They do their best with the case against global warming, but it is apparent they are having difficulty with it. They lean towards Svensmark’s theory of the significance of cosmic rays, finding its graphs carry some conviction but they don’t make a big deal of it. They consider the argument that increased precipitation will decrease the impact of increasing water vapour as a feedback mechanism. Some attention is given to Lindzen’s theory that there is a self-correcting mechanism in high cirrus changes above the tropics, depending on warmth, but they acknowledge that it has not fared well against evidence. In fact this chapter ends with the acknowledgement that the objections to the theory of anthropogenic global warming are weak, but adds they do leave doubts about the IPCC’s numbers, especially the projections of how much warming to expect.
However when the book turns to that question it reaches the conclusion that the result of doubling the CO2 level in the atmosphere is highly unlikely to lead to anything less than a 2 degree temperature rise and settles for the IPCC’s estimates of a range between 2 and 4.4 degrees. Incidentally at the end of this chapter Bob Carter’s five ‘tests’ against anthropogenic global warming are examined and found seriously wanting. ‘Straw man tests’ they conclude.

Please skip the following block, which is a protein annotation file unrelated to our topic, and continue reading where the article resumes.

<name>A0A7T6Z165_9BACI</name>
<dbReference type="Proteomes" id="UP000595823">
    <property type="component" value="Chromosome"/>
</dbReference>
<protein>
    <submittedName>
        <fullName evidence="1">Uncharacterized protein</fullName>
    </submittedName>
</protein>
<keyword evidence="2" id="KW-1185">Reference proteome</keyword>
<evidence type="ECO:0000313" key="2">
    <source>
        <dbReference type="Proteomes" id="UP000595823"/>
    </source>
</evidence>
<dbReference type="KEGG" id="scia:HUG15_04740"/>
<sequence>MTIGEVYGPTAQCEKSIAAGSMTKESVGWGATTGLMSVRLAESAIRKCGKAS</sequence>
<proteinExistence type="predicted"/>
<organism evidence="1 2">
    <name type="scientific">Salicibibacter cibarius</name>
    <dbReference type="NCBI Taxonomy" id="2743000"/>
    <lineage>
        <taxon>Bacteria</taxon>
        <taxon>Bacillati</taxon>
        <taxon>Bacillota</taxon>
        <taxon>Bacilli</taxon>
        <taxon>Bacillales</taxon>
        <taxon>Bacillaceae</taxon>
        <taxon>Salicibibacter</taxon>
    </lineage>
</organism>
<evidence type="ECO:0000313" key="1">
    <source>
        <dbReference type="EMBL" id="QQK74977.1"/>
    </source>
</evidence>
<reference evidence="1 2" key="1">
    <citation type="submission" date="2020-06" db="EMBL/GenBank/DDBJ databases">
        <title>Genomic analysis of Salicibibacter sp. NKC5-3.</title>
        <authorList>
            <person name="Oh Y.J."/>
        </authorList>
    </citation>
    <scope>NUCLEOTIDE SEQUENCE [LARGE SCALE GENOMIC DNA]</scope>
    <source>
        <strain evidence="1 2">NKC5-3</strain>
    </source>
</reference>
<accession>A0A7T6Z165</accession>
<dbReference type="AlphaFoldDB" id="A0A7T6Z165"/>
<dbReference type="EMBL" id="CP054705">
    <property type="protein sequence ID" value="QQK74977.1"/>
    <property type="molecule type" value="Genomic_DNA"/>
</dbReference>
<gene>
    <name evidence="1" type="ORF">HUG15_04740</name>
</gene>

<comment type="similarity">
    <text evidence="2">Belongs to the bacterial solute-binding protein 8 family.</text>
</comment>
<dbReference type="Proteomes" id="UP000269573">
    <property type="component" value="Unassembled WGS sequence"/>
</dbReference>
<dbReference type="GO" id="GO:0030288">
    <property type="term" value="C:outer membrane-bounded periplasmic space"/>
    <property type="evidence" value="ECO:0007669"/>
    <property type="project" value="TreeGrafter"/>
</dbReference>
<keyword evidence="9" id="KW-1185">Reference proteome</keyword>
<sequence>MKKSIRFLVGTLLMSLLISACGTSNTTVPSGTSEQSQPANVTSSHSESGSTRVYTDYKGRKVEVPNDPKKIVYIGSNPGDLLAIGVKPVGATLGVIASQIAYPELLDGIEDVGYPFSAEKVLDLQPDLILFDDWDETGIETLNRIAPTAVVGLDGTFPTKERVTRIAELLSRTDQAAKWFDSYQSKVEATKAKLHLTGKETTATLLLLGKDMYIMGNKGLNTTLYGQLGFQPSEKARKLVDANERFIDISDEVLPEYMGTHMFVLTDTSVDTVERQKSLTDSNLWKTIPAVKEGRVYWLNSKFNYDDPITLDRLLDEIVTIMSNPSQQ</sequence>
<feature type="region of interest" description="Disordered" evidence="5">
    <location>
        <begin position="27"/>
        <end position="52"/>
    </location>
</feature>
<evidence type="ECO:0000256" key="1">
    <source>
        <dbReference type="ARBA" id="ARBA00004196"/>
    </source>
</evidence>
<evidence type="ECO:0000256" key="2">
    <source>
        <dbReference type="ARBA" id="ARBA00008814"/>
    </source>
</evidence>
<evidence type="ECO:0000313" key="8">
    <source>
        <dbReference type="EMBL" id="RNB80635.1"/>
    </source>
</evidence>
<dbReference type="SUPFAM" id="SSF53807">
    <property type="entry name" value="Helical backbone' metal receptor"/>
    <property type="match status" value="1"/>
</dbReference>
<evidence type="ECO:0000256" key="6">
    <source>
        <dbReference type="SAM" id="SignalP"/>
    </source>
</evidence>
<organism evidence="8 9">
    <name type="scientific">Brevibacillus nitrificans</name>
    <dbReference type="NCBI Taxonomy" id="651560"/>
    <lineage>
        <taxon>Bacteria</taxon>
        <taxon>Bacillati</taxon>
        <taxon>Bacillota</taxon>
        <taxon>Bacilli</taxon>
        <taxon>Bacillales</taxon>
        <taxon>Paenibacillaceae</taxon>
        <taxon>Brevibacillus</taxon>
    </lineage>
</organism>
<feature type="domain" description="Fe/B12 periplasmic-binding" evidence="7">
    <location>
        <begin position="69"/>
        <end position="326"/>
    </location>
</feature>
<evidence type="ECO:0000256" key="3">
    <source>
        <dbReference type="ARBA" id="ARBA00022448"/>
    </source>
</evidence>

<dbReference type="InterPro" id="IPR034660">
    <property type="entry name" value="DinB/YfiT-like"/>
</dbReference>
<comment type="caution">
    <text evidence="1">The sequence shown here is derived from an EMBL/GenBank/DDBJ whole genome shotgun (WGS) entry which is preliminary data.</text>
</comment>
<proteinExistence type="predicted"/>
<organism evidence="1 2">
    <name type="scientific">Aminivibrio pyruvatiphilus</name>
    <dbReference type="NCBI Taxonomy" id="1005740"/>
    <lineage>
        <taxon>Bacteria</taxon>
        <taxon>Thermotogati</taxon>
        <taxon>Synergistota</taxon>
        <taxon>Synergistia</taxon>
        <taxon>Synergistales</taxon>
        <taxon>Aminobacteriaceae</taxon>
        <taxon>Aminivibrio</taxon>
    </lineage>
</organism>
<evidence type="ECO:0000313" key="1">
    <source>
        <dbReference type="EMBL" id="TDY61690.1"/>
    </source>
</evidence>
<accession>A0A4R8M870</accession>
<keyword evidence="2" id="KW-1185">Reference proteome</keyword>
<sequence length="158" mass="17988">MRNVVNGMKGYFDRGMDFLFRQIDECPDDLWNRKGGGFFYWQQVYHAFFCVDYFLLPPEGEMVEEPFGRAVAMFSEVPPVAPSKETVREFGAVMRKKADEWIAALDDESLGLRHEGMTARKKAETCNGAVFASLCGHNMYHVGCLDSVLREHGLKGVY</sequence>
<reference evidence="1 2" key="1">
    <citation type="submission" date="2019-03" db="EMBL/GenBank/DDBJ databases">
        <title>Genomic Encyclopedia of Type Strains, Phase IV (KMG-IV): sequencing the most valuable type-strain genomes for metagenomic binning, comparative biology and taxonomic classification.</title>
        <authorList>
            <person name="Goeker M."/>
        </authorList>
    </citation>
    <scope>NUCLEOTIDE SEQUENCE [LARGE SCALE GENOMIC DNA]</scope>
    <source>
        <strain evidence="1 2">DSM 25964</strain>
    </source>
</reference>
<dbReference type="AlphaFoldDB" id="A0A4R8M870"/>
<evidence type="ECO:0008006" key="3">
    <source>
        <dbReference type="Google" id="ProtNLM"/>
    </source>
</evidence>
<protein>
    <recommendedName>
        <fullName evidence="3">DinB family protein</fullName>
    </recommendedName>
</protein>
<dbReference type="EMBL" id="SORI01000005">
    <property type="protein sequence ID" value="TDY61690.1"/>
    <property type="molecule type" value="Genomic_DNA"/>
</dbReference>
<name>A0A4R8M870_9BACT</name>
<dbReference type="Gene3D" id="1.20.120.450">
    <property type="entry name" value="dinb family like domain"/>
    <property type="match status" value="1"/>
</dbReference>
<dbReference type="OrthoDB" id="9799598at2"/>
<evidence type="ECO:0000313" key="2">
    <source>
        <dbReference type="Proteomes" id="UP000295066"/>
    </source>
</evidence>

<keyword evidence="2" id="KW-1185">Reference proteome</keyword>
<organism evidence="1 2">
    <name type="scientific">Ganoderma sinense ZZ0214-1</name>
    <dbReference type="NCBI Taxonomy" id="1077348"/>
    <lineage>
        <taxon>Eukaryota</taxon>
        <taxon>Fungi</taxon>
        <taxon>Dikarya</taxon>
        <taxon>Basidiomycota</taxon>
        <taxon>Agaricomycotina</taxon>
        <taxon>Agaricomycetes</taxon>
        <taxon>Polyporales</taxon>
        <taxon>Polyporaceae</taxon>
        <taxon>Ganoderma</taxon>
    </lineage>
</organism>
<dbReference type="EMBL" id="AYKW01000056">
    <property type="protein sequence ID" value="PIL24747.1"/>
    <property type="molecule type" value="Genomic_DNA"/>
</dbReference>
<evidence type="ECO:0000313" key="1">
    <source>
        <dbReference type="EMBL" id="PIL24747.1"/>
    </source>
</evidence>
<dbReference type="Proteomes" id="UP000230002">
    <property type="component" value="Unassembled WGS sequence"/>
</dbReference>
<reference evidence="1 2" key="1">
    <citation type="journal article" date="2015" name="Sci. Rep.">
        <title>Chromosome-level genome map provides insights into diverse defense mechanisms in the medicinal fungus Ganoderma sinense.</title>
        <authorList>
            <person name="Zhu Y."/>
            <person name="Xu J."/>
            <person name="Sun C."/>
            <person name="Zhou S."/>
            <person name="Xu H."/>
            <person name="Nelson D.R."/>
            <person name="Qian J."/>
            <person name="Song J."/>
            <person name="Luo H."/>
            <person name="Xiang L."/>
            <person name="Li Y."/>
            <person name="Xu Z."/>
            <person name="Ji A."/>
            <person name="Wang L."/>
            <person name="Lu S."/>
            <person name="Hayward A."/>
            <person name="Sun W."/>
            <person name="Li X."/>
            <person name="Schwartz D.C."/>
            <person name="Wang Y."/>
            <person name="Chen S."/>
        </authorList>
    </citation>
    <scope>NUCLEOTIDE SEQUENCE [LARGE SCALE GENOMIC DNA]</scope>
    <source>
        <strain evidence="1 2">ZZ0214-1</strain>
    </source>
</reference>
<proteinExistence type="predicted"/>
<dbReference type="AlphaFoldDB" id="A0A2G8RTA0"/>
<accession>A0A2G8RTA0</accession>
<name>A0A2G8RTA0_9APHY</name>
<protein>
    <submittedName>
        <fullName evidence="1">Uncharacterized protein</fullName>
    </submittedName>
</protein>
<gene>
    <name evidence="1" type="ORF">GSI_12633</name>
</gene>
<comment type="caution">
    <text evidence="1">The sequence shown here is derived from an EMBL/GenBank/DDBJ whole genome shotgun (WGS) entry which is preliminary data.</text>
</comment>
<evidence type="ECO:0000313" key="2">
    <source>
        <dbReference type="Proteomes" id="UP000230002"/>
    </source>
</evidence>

Considering their own difficulties in finding substance in sceptical positions it seems unreasonable of them to complain that climate scientists haven’t paid sceptics the attention they deserve. The authors’ evidence for this seems to be largely anecdotal. They nowhere point to wilful neglect of serious hypotheses. They describe the peer-review process and the difficulty of achieving publication in prestigious journals as if it is open to abuse of power, but don’t venture that accusation themselves.
Cautions about science are always in order, of course, but the authors overstep the mark with comments like these: “The self-assurance with which climatology presently speaks may have more to do with the brash presumption of youth than with wisdom.” This on the grounds that it is a comparatively recent science. I can’t say that I’ve noticed much self-assurance in what I’ve read of climate science – one often senses almost a reluctance to report what investigations are revealing – but in any case the comparison of climate science with human adolescence is hardly evidence of its inadequacy. It fits the fanciful framework of the book, that’s all.